It used to be that the only thing that stopped me from eating this rice pudding more often than I did was the long stirring required over the stovetop. The danger, now I have discovered that it bakes perfectly in the oven, more or less unattended, is that it is all too easy to have it every day. When I was growing up in Malaysia, this was a common dessert, though in Indonesia it is traditionally eaten for breakfast.
120g black glutinous rice
30g white glutinous rice
2 pandan leaves (or ½ vanilla bean, split)
70g gula melaka (or other type of palm sugar, or light brown sugar)
20g castor sugar
⅛ tsp salt, plus extra for the coconut milk
120ml coconut milk
shredded coconut, for serving
1. Combine the black and white rice in a bowl. Rinse in cold water to wash it, then drain and return to the bowl. Cover with fresh cold water and set aside to soak in a cool spot for at least an hour (or overnight in the fridge).
2. Preheat oven to 180C (160C fan-forced). Drain the soaking water and tip rice into an ovenproof casserole dish – I use a deep-sided glass Pyrex dish with a lid – then carefully pour in 800 millilitres of water from a recently boiled kettle.
3. Scrunch up the pandan leaves, then tie a knot in each one. This not only releases the fragrance, it stops the leaves from going straggly, and makes them easier to remove from the hot pudding later. Tuck the knotted leaves (or vanilla bean) into the rice, then cover the dish with foil (or lid) and bake for 40 minutes. Uncover and stir halfway through the baking time, to ensure the rice is not sticking to the bottom of the dish.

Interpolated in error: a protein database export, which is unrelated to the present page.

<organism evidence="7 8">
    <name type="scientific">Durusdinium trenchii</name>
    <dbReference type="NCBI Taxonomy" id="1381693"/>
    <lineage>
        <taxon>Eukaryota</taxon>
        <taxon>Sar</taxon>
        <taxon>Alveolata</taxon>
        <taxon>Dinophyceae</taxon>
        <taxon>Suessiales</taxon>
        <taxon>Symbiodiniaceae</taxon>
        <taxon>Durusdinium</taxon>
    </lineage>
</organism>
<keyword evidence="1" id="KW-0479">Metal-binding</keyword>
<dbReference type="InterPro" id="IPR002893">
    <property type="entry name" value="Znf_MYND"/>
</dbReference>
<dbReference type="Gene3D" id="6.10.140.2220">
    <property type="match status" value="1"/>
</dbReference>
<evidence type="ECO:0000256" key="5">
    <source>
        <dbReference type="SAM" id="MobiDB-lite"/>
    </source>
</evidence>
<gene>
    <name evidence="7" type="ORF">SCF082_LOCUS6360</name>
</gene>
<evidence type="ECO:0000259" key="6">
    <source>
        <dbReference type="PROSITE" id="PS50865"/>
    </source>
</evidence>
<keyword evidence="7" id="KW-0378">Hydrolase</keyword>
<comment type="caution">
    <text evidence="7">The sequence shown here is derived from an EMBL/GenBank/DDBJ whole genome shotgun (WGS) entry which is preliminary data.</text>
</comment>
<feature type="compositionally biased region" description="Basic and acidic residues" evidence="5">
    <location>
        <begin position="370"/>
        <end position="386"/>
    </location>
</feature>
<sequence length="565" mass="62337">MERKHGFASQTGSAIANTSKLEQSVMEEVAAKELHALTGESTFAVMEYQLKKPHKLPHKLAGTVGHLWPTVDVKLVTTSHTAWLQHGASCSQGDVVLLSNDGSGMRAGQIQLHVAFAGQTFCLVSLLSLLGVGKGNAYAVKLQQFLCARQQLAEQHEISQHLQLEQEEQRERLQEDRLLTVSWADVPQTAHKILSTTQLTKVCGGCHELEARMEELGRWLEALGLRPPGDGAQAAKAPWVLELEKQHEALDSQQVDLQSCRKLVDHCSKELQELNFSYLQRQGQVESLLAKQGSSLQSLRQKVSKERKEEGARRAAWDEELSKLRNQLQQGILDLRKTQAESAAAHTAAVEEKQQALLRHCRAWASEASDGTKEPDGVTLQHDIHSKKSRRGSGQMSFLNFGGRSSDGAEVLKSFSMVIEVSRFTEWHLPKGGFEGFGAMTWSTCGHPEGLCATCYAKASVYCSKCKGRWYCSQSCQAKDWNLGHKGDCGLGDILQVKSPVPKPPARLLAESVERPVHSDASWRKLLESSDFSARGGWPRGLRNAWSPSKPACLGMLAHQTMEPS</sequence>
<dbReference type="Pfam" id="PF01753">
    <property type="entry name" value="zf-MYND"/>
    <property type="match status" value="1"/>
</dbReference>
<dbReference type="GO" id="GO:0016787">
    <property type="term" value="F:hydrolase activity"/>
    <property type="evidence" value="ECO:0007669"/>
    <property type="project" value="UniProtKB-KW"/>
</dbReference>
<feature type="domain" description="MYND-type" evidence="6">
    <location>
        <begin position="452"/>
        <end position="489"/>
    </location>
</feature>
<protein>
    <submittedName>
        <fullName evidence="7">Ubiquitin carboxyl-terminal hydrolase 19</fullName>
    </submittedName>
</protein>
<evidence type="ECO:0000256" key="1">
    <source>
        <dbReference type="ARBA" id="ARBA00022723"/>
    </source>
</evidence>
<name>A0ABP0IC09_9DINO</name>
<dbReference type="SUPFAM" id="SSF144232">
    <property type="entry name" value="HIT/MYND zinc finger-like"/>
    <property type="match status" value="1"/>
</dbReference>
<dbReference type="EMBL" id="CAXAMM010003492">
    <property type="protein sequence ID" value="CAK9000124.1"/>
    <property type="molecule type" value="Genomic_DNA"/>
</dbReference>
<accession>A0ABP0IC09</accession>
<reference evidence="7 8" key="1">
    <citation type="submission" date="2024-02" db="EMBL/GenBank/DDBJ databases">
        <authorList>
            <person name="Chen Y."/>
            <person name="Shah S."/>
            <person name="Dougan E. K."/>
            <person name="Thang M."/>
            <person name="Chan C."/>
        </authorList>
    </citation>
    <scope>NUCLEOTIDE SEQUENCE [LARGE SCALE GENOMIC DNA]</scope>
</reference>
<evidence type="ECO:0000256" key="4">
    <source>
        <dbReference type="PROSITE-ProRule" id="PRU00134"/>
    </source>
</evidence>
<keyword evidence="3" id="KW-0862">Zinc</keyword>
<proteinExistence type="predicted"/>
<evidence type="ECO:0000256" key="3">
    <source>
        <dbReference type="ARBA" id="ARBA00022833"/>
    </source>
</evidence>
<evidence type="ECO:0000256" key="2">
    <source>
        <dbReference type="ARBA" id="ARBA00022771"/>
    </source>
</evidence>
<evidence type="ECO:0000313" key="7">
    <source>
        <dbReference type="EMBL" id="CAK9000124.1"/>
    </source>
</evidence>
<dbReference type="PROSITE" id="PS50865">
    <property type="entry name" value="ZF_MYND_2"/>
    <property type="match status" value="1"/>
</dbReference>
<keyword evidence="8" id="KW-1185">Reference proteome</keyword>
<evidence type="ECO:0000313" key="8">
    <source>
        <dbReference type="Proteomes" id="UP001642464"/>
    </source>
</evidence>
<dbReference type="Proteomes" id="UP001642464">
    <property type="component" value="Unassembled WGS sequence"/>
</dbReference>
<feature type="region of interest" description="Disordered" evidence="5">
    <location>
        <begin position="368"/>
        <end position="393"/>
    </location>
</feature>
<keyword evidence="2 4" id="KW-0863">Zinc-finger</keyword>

4. In the meantime, shave the gula melaka or palm sugar with a large knife. After the 40 minutes, carefully remove the dish from the oven and stir in the gula melaka (palm sugar), castor sugar and the ⅛ tsp salt. Cover again and return to oven for another 30 minutes, or until the rice is soft to the bite – do check, as cooking times can vary depending on the size and depth of your dish. Remove from oven and allow to stand for half an hour before serving; it tastes best when still very warm.
5. Pour the coconut milk into a small bowl, stir in a pinch of salt and set aside.
6. When ready to serve, fish out pandan leaves (or vanilla bean) and spoon rice pudding into serving bowls. Dribble a generous spoonful of the salted coconut milk in the middle of each bowl so it just "stains" the rice. Sprinkle over shredded coconut, and serve. You could, if you wish, top it with fresh fruit, though I personally don't like anything to get in the way of my enjoyment of the soft, comforting grains.